3 Reasons It’s a Mistake to Multitask on the Bike

Trying to do too much on the bike can backfire. Here's why . . .

We live in a multitasking culture where it’s easy to feel like a slacker if you do only one thing at a time. So people often divide their attention by tackling multiple work projects simultaneously or juggling phone calls while typing on the computer. But it’s a mistake to try to multitask with certain activities (like driving!)—and indoor cycling is one of them. And yet it’s fairly common to see people texting or doing push-ups on the bike in many indoor cycling classes.

This is not the place for multitasking for three primary reasons that have to do with safety, manners, and performance. Here’s a closer look at the details:

Why You Shouldn’t Do Upper Body Exercises on the Bike: These days, some indoor cycling studios or classes claim to offer full body workouts because they include upper body exercises in their rides. Whether these come in the form of having riders do push-ups on the bike or use resistance bands, handheld weights or a weighted bar while pushing the pedals, these gimmicks add little, if any, value. For one thing, you’re working with gravity, not against it, when you're doing push-ups on the bike. For another, lifting light weights (often on the order of 1 to 3-pounds) for countless repetitions won’t build muscle mass or strength; heavier weights with fewer reps are needed for that. By trying to strengthen your arms or core while cycling, you’re working at cross-purposes with your intentions for both activities, sabotaging your ability to reap maximum benefits from either one.

A bigger concern: Safety, since it’s difficult for indoor cyclists to maintain proper posture while doing push-ups or bicep curls or overhead presses with weights while pedaling. With these moves, it’s easy to throw your neck and back or your knees and hips out of their correct alignment, setting you up for possible injury.

If you want to do an upper-body workout, save it for after class and head to the weight area of the gym where you can perform the exercises properly.

Why You Shouldn’t Text or Read the Newspaper During a Class: Inevitably, there’s someone who can’t part with his or her phone during an indoor cycling class. It’s fine to keep it handy if you’re expecting an important call about work or a family issue, in which case you should leave class to take the call. But it’s not okay to text during a class, and yet people do it, despite this being poor etiquette. Texting during a class is distracting and annoying to your fellow riders and it’s rude to the instructor who invested time and effort into designing the workout you’re supposed to be doing.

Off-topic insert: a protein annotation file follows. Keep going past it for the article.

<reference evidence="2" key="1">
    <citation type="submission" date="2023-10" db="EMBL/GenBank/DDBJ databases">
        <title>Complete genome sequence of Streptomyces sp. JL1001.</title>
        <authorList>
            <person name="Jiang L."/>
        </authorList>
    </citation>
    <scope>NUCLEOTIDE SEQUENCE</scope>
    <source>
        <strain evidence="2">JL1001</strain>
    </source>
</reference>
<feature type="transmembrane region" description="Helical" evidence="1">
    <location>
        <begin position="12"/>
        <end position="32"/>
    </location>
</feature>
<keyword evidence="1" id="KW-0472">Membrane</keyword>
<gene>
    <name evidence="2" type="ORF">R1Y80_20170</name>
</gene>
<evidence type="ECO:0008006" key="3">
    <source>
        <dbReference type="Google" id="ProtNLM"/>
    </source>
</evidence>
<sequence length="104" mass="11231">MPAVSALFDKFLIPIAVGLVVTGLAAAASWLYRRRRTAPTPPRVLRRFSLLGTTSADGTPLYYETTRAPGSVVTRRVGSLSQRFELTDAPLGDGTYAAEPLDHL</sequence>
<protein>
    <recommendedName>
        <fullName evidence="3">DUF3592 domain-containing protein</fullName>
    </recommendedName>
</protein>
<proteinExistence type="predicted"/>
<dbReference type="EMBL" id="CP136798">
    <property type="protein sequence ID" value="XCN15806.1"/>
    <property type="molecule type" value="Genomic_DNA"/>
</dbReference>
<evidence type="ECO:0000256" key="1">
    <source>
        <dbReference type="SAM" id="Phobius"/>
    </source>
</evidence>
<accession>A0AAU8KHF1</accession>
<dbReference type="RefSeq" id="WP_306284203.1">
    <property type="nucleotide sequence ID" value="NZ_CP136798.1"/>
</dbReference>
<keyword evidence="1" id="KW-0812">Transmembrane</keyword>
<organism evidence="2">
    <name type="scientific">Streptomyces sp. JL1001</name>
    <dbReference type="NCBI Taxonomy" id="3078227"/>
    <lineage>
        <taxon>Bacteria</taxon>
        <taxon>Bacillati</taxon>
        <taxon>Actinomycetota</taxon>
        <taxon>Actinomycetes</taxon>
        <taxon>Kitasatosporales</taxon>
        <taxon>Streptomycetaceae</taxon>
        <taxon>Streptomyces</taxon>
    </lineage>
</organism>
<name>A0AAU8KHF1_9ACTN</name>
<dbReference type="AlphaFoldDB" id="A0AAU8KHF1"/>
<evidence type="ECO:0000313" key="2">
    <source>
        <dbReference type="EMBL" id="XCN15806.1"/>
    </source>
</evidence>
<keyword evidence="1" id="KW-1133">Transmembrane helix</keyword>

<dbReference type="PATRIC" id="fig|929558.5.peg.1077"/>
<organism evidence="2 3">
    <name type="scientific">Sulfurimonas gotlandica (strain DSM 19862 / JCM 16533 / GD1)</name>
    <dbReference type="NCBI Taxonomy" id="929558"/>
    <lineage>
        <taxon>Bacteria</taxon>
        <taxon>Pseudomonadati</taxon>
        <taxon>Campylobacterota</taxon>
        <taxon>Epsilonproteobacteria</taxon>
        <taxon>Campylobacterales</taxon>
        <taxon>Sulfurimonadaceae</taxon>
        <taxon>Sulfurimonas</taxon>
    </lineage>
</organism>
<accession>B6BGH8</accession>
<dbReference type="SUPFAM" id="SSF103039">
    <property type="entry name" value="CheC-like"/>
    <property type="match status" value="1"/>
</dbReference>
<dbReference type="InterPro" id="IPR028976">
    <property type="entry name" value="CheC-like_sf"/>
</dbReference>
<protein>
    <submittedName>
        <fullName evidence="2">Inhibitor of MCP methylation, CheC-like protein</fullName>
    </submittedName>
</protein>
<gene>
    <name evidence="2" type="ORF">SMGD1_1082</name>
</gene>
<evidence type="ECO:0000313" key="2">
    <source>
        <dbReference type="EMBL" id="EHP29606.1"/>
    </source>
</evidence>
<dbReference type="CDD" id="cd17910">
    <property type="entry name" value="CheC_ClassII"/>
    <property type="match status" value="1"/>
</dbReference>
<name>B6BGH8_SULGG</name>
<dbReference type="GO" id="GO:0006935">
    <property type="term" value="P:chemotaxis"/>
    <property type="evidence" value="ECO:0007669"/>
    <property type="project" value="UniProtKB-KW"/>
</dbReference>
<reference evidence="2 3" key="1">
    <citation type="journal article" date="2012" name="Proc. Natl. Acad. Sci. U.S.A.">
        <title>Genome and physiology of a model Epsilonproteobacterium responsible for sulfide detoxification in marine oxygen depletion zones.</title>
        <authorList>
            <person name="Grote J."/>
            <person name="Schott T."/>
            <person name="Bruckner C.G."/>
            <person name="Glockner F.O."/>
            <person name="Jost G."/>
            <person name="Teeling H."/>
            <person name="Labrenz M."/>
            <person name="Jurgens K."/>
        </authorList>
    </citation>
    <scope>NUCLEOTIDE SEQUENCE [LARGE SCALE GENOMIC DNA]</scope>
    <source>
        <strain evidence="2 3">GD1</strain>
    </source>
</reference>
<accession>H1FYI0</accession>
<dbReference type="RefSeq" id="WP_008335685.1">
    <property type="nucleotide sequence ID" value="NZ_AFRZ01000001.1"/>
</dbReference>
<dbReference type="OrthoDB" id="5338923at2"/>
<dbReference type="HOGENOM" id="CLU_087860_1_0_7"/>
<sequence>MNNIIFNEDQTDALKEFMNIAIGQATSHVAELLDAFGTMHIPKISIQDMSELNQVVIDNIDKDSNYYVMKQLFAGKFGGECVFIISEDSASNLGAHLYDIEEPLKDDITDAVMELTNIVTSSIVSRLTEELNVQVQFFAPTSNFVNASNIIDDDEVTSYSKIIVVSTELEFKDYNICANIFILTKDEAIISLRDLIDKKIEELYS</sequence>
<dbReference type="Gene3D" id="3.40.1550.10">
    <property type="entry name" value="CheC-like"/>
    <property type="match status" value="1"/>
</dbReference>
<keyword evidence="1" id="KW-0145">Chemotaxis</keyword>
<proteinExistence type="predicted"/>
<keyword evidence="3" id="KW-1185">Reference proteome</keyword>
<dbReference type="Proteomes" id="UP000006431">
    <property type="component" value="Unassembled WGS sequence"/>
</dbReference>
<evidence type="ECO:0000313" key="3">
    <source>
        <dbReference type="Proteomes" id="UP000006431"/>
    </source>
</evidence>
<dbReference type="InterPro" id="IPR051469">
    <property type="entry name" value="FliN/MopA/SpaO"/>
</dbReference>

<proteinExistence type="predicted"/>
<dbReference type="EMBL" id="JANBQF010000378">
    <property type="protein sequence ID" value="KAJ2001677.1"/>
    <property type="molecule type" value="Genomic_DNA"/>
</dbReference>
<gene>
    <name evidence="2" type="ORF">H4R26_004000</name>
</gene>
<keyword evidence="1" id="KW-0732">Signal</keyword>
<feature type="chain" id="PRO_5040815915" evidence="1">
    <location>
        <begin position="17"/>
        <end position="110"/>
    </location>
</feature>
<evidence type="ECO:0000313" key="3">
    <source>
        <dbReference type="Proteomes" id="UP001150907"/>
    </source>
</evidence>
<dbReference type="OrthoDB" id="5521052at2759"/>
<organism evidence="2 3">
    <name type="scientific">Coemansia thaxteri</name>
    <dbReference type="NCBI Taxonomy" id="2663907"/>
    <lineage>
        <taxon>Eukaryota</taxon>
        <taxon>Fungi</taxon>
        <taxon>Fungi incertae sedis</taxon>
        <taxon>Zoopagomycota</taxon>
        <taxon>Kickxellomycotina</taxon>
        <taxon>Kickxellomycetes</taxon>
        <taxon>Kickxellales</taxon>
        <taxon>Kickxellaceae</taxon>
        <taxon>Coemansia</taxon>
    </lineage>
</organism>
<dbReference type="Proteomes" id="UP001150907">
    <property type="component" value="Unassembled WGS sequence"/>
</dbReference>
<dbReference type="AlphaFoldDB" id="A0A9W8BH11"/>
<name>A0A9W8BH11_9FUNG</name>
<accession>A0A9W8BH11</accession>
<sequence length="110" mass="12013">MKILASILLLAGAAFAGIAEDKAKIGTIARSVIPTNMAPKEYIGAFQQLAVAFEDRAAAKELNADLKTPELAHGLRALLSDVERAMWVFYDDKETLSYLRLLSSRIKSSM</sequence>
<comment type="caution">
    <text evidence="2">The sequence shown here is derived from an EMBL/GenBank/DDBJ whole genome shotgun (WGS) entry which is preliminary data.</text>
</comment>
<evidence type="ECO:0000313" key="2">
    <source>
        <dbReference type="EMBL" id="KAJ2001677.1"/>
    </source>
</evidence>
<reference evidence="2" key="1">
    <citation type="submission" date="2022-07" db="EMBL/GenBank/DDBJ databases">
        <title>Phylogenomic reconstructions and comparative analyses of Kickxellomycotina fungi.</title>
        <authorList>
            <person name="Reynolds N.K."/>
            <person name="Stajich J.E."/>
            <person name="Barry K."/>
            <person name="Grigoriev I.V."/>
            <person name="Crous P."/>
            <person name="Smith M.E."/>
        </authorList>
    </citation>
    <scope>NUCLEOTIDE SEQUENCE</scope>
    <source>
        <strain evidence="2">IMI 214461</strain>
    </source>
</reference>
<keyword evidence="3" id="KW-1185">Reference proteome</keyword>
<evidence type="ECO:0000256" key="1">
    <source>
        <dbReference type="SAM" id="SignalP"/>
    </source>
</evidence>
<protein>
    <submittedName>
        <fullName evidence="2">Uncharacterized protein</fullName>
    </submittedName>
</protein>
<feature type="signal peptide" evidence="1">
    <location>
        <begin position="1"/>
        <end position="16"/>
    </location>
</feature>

Let’s face it: If you’re texting or reading the newspaper (or anything else) during an indoor cycling class, you can’t possibly give the workout your full attention or your best effort. Which means: You’re shortchanging yourself, too, because you’ll be compromising your own performance on the bike and preventing yourself from reaping optimal results from the ride.

So save the reading and texting for after class when you can give those activities the proper attention, too. Or, if you want a leisurely workout, take your phone or reading material to the gym floor and ride a stationary bicycle on your own. That way, someone who really wants to do the full workout can have that coveted bike in the indoor cycling studio, and you can cycle the way you want to, with a gentle solo ride, without offending anyone.

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